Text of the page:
UN Carbon for 2013 Falls to Record as Supply From Coal May Gain

United Nations emission credits for December 2013 dropped to a record as supplies of offsets from more-efficient coal plants in emerging nations may increase.

Certified Emission Reduction credits for that month fell 2.2 percent to 2.20 euros ($2.87) a metric ton on the ICE Futures Europe exchange in London as of 10:40 a.m. European Union carbon for this December rose 1 cent to 7.82 euros a ton, after falling as much as 1.3 percent.

The Clean Development Mechanism Executive Board yesterday approved a revised set of rules governing how many emission credits more-efficient new natural gas- and coal-powered generators are eligible to receive in emerging and developing nations. That conclusion will boost supply and cause prices to fall, Eva Filzmoser, director of CDM Watch, the Brussels environmental lobby group, said yesterday.

“This is the worst board decision in years,” she said in an e-mailed statement. The ruling, which didn’t accept recommendations from the board’s own technical panel, will result in credits for stations that would have been constructed even without the revenue from selling the offsets, Anja Kollmuss, an emissions trading specialist at the lobby group, said today by phone.

“They would have been built exactly the same way,” she said by phone. The coal plants might even be formed into so- called programs of activities, where each station doesn’t need individual approval from regulators, she said by e-mail.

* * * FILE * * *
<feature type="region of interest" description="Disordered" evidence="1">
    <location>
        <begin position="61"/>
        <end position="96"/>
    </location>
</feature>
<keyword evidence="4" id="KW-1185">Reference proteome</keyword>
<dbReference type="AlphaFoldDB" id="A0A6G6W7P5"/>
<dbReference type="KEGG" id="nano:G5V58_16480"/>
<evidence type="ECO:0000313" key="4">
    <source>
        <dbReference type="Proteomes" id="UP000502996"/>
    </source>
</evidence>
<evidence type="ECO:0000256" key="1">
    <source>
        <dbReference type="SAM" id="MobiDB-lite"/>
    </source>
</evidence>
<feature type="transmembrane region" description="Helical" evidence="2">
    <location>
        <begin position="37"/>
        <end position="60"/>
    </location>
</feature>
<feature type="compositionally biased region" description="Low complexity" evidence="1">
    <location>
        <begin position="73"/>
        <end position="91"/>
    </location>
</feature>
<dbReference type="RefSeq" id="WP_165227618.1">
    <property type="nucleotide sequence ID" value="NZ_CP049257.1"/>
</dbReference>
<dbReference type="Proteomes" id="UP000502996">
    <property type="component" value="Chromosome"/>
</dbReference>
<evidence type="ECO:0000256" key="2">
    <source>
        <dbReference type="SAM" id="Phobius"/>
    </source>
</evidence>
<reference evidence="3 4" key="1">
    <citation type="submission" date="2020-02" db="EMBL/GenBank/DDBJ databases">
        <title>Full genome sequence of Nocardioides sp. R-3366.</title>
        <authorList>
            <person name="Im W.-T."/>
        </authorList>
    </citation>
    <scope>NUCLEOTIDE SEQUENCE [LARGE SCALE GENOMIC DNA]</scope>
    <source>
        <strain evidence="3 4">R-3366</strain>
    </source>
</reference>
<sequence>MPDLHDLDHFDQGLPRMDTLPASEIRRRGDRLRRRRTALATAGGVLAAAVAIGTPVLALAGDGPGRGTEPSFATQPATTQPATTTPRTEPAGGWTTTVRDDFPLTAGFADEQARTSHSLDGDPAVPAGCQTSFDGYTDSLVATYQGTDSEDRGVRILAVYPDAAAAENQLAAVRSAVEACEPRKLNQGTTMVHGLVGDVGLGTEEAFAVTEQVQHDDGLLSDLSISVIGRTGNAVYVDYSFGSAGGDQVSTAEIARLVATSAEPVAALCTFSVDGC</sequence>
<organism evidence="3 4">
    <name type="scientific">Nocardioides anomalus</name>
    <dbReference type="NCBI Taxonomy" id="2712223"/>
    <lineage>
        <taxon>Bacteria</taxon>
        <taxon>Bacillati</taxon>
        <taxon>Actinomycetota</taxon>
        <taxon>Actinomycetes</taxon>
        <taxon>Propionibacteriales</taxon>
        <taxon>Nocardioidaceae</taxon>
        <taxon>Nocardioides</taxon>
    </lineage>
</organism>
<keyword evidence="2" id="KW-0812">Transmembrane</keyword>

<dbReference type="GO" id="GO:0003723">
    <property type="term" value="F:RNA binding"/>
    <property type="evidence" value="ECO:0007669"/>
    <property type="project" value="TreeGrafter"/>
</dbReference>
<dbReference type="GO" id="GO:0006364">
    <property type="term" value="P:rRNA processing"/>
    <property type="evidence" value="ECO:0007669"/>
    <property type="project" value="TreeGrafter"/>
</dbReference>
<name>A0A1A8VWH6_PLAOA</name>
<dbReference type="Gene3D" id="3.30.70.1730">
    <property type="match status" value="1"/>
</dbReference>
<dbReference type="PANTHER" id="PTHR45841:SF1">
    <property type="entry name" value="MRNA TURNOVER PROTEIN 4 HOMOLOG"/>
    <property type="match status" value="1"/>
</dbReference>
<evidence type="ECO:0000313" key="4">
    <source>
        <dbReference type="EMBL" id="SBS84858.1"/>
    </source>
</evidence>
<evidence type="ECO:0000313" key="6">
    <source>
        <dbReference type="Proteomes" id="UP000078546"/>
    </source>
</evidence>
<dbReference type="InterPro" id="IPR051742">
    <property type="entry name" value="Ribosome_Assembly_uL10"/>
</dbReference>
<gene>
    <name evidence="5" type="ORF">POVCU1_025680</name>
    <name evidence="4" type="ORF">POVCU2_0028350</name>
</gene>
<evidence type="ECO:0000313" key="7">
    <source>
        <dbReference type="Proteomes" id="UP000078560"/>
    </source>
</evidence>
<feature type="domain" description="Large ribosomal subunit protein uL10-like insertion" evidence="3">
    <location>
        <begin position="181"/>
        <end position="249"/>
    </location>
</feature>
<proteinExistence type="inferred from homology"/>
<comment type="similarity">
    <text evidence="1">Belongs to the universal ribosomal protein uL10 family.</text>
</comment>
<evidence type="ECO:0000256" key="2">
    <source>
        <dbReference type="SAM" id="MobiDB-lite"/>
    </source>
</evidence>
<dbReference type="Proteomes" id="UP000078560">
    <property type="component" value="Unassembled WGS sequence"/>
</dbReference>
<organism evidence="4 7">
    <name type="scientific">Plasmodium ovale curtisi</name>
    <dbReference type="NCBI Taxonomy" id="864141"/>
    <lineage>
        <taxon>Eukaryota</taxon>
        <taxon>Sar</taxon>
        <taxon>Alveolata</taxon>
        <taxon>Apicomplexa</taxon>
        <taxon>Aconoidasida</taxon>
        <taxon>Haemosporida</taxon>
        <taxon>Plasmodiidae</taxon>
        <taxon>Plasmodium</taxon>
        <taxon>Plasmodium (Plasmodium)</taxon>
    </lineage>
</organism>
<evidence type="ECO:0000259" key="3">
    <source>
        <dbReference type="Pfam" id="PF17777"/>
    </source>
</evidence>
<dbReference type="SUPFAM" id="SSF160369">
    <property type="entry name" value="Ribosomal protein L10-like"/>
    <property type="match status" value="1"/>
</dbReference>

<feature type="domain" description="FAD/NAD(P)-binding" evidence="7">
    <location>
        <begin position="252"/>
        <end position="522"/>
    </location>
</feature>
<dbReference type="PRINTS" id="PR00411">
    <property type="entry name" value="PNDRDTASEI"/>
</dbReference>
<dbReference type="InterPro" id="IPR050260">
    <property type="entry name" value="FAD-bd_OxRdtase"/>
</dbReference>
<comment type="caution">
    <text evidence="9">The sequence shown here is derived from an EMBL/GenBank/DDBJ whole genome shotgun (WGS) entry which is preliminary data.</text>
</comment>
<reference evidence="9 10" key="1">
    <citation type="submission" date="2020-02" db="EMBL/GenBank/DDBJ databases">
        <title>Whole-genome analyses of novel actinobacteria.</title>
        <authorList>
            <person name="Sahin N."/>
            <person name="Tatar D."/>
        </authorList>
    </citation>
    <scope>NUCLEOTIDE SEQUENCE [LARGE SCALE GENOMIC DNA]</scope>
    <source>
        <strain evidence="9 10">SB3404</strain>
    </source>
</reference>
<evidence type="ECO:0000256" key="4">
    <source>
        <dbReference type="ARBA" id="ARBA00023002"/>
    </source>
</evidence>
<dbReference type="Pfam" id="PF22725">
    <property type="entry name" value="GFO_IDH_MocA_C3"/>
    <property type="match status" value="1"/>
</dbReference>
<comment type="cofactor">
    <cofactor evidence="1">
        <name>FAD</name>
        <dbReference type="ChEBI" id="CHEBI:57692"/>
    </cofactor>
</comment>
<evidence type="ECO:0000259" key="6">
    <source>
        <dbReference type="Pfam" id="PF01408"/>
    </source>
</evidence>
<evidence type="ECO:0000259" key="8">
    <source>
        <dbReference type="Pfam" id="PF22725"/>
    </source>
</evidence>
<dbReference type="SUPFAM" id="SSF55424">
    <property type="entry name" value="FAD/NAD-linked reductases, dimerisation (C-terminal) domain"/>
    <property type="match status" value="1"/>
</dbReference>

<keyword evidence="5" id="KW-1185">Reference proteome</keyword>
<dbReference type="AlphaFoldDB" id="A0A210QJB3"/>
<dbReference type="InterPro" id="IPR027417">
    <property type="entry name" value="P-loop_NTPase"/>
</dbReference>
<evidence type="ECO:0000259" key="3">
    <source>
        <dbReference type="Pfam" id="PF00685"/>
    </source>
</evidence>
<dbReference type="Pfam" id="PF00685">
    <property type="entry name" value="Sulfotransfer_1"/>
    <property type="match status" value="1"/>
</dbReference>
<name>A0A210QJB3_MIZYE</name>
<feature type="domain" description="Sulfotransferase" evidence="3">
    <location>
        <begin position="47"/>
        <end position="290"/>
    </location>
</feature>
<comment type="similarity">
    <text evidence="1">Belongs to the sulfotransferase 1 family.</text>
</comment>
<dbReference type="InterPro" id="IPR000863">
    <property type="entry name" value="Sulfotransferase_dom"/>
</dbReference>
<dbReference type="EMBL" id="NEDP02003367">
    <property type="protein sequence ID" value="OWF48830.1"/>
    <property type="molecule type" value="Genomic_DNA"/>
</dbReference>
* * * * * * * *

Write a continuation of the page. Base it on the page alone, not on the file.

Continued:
David Abbass, a spokesman for the board, didn’t immediately return two e-mails and a phone call seeking comment.

CERs for December 2012 have dropped 78 percent in the past year, while EU carbon has fallen 39 percent.

Market Glut

The EU market, where emitters can use UN credits for part of their compliance needs, will probably be oversupplied by 1.6 billion tons in the five years through 2012, according to a forecast yesterday by Bloomberg New Energy Finance, the London research company.

Taking into account forward power hedging demand by utilities, the “real surplus” is about 600 million tons, Konrad Hanschmidt, an analyst at New Energy Finance, said by e- mail. Total carbon-dioxide emissions in the EU program this year will be about 2.2 billion tons, New Energy forecasts.

To contact the reporter on this story: Mathew Carr in London at m.carr@bloomberg.net

To contact the editor responsible for this story: Lars Paulsson at lpaulsson@bloomberg.net

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